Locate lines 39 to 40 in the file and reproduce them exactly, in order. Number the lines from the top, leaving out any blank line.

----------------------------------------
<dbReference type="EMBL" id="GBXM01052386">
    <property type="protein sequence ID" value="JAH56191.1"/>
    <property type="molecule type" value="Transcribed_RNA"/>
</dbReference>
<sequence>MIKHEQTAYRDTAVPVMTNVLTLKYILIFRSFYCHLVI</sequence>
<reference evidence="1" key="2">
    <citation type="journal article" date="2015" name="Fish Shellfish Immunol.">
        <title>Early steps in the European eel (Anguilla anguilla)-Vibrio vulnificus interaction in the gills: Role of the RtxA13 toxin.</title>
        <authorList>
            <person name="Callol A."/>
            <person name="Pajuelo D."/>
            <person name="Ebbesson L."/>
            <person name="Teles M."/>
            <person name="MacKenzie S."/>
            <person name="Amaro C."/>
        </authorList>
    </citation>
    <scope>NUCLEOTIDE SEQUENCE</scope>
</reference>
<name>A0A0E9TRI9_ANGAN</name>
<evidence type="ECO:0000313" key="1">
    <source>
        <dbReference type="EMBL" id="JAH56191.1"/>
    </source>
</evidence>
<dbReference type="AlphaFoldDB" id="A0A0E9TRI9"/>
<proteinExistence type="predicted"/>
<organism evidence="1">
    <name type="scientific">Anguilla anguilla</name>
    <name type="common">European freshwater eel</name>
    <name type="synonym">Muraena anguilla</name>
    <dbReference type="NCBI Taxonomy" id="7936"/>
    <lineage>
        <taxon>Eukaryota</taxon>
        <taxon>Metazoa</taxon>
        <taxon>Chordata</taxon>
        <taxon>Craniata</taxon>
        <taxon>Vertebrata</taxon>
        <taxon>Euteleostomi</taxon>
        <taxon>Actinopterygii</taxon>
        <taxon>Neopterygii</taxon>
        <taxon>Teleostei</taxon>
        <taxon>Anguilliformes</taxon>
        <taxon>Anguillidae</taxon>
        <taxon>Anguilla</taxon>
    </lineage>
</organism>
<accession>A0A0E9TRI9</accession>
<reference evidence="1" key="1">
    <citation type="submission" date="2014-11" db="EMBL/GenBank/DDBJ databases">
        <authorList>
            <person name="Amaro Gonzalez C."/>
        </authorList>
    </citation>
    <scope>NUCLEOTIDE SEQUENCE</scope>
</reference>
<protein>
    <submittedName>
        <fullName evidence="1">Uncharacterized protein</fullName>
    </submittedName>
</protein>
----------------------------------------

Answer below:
        <taxon>Euteleostomi</taxon>
        <taxon>Actinopterygii</taxon>